By Eddie Pipkin
You might have picked up on my great affection for Dickens’ A Christmas Carol. It is one of my favorite stories of any season, not just Christmas. It’s perfect in structure, effective in imaginatively exploring big themes and influential as a literary and cultural phenomenon. I’ve read it dozens of times and seen most of its iterations on screen, but this year I noticed something in a way I hadn’t before. I discovered a new appreciation for the way Scrooge has structured his life based on fear. He has closed himself off to the world’s blessings, even though he can well afford to enjoy them, not merely because he is irascible by nature, but because he is afraid. His acumen and his resources mean that he could be acting as a beloved leader in his community – which he does in the redeemed future that the end of the story delivers – but before that redemption happens, his fear locks him in unhealthy patterns. As for us as leaders, as we consider the year 2022 and how we will lead through its challenges and opportunities, does fear define us and our choices? Or does something more hopeful and free?
Within the story, Scrooge famously lives a constricted, miserly life (gruel for dinner, an inadequate fire, etc.). As his nephew, Fred, notes, he has prodigious wealth but derives no joy from it whatsoever. It’s easy to write Scrooge off as a bitter, mean-spirited old coot, but when the Ghost of Christmas Past shows him scenes from his earlier life, we are able to gain some empathy for him. Sent to a boarding school and kept apart from his family for years by a grieving father, Scrooge has a natural fear of losing what he loves. Later, as a young apprentice and beginning in business, he is in love and engaged to Belle, but he is so obsessed with acquiring enough wealth to build the perfect life before they can marry that she leaves him, stating that his love of money has overtaken all. From Scrooge’s perspective, he wants to build a fortress of security for them both before they begin their married life together, but for her, his priorities are all wrong.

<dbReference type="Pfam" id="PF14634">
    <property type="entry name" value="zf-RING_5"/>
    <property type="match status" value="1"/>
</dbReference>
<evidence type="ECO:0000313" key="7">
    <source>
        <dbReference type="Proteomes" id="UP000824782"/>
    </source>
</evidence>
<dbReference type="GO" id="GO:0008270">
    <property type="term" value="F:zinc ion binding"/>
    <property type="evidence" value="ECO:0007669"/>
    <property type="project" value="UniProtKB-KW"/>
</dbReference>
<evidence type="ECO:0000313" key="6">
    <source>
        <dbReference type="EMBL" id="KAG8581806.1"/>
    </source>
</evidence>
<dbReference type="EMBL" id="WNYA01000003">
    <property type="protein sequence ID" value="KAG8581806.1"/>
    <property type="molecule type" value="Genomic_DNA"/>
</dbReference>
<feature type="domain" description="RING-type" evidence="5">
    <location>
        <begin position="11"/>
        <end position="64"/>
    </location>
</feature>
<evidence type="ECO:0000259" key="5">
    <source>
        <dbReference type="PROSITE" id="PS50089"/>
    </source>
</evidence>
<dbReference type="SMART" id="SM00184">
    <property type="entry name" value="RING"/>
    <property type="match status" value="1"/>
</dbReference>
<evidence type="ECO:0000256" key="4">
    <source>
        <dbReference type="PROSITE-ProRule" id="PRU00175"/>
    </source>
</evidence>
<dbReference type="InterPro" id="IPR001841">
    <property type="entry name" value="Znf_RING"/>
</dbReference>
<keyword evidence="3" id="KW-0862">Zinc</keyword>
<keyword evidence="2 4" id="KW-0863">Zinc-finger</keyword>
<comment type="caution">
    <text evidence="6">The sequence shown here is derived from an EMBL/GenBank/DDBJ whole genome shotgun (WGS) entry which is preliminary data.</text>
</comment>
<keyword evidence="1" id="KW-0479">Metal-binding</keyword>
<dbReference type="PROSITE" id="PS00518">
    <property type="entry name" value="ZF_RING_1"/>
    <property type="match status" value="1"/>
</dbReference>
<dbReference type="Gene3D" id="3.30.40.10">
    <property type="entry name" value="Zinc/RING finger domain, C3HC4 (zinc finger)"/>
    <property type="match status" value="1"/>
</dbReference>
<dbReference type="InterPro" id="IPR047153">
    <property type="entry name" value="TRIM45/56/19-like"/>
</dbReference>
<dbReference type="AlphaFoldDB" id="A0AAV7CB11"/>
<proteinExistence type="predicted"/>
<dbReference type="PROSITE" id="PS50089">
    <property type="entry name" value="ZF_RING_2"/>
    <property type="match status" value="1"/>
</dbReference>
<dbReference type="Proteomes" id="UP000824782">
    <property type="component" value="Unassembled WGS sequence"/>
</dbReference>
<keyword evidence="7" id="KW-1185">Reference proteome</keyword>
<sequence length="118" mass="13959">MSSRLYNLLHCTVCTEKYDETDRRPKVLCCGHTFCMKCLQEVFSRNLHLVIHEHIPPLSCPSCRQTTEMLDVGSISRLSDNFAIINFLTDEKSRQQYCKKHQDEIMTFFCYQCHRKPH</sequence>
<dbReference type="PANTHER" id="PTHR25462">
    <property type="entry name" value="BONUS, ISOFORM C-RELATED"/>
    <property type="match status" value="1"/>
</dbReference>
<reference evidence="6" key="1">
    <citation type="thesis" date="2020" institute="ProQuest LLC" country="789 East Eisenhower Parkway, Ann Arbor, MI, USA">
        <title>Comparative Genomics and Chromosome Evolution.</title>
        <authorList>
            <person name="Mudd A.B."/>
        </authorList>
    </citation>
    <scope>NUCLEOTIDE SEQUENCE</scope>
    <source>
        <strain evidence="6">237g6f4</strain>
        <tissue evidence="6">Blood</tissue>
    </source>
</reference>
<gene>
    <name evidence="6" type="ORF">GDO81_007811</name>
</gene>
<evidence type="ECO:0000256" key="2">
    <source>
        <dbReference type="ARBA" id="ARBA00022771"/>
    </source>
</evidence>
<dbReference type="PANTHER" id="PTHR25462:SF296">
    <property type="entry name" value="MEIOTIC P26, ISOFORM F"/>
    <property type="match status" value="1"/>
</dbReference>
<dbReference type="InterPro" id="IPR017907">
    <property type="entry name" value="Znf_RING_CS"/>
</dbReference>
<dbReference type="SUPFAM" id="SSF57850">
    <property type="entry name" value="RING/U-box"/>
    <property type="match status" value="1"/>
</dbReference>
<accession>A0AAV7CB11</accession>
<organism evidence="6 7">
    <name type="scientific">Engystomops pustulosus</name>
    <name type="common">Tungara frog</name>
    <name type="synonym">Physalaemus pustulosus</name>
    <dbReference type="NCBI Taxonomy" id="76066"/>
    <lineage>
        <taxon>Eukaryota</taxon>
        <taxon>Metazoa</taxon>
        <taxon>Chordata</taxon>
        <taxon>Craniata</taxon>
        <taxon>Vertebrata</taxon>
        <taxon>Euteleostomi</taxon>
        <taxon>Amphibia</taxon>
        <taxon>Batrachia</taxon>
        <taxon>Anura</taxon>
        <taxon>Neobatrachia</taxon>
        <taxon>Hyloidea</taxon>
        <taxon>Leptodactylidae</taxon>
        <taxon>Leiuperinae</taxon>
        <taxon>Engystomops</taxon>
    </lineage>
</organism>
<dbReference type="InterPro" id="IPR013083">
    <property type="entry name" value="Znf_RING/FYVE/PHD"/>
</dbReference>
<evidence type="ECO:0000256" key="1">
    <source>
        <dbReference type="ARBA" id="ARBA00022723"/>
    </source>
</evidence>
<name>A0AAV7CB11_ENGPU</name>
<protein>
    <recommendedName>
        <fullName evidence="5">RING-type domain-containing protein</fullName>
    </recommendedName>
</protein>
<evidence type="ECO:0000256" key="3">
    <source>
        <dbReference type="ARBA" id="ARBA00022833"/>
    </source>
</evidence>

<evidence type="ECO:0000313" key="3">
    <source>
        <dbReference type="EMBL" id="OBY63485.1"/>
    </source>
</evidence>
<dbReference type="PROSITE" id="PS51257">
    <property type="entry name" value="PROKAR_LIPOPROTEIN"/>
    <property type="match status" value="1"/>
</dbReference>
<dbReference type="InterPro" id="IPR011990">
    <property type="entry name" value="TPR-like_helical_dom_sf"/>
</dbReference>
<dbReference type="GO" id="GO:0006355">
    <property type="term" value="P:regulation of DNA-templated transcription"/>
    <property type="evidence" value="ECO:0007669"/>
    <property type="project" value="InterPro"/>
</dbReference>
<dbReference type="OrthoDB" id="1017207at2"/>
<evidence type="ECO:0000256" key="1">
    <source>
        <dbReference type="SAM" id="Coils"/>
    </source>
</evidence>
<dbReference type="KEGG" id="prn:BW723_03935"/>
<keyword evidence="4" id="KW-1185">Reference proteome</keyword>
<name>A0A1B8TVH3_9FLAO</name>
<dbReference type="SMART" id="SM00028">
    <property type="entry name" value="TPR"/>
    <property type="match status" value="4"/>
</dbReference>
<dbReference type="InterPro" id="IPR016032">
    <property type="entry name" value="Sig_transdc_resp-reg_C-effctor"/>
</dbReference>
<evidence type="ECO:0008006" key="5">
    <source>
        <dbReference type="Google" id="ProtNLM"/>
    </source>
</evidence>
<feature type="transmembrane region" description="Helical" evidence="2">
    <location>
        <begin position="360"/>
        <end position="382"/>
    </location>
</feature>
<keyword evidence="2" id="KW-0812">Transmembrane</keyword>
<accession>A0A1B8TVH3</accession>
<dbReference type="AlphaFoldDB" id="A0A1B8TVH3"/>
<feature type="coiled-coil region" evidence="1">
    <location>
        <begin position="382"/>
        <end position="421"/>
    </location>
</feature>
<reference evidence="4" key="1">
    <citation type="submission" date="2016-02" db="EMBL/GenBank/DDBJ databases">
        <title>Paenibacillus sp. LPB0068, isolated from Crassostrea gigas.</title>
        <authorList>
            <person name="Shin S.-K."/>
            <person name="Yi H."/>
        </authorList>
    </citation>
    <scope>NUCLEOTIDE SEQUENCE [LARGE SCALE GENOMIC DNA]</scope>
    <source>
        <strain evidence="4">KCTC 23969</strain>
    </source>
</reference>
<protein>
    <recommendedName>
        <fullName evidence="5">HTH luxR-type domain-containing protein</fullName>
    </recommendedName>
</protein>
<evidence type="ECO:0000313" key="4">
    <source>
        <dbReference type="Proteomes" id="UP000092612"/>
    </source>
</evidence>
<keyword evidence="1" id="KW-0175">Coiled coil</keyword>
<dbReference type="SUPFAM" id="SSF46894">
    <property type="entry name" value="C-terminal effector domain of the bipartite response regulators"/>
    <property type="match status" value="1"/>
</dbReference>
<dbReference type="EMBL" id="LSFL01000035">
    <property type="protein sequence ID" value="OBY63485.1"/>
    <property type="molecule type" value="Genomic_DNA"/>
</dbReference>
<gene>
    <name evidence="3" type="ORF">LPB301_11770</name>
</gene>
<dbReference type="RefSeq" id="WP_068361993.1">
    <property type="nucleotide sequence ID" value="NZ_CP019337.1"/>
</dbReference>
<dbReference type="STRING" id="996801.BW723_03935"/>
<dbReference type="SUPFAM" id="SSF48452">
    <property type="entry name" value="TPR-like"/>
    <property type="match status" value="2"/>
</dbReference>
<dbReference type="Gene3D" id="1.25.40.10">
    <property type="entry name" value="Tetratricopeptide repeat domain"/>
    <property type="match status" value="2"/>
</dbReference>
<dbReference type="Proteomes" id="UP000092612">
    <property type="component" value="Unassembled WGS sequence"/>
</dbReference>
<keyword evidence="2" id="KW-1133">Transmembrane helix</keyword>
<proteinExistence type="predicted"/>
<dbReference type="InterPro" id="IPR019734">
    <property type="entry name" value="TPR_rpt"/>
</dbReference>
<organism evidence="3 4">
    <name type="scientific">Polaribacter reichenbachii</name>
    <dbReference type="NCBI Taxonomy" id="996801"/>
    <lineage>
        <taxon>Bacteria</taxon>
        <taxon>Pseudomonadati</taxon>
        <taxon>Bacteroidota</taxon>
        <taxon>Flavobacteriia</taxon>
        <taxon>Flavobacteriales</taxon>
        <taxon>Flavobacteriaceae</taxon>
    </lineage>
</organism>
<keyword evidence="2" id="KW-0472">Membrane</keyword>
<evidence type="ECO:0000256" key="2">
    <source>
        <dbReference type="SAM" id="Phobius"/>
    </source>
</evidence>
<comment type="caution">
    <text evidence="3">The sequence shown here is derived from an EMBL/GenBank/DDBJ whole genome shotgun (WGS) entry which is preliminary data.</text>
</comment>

Fear warps our priorities. Fear cuts us off from possibilities. Fear narrows our options and leads us into paths that divert us from our true goals. The Bible is filled with verses that counsel us to substitute faith for fear (such as Isaiah 41:10 : “Fear not, for I am with you; be not dismayed, for I am your God; I will strengthen you, I will help you, I will uphold you with my righteous right hand.”). Of course, it is one thing to embrace the concept of living without fear, but it is another thing altogether to lead without fear day to day as we are making decisions.
There are many ways that fear clouds our judgment (to quote from a different cultural icon, in this case, Yoda):
- Fear of the Unknown: Basically, we are uncomfortable with setting anything in motion that means we won’t be able to know what happens next. This fear is not limited to leaders – we all share it in common as human beings, and all the other fears on this list are primarily iterations of this fear of not knowing what the future holds. Our basic instinct, if we are feeling unsafe and unsure, is to keep things simple and constrict the possibilities for how things can branch into events we can’t foretell. If our fear of the unknown paralyzes us so that we are unwilling to take chances, we’ll never know the things that might have grown. People will sense this stagnation. People, like dogs, can smell fear.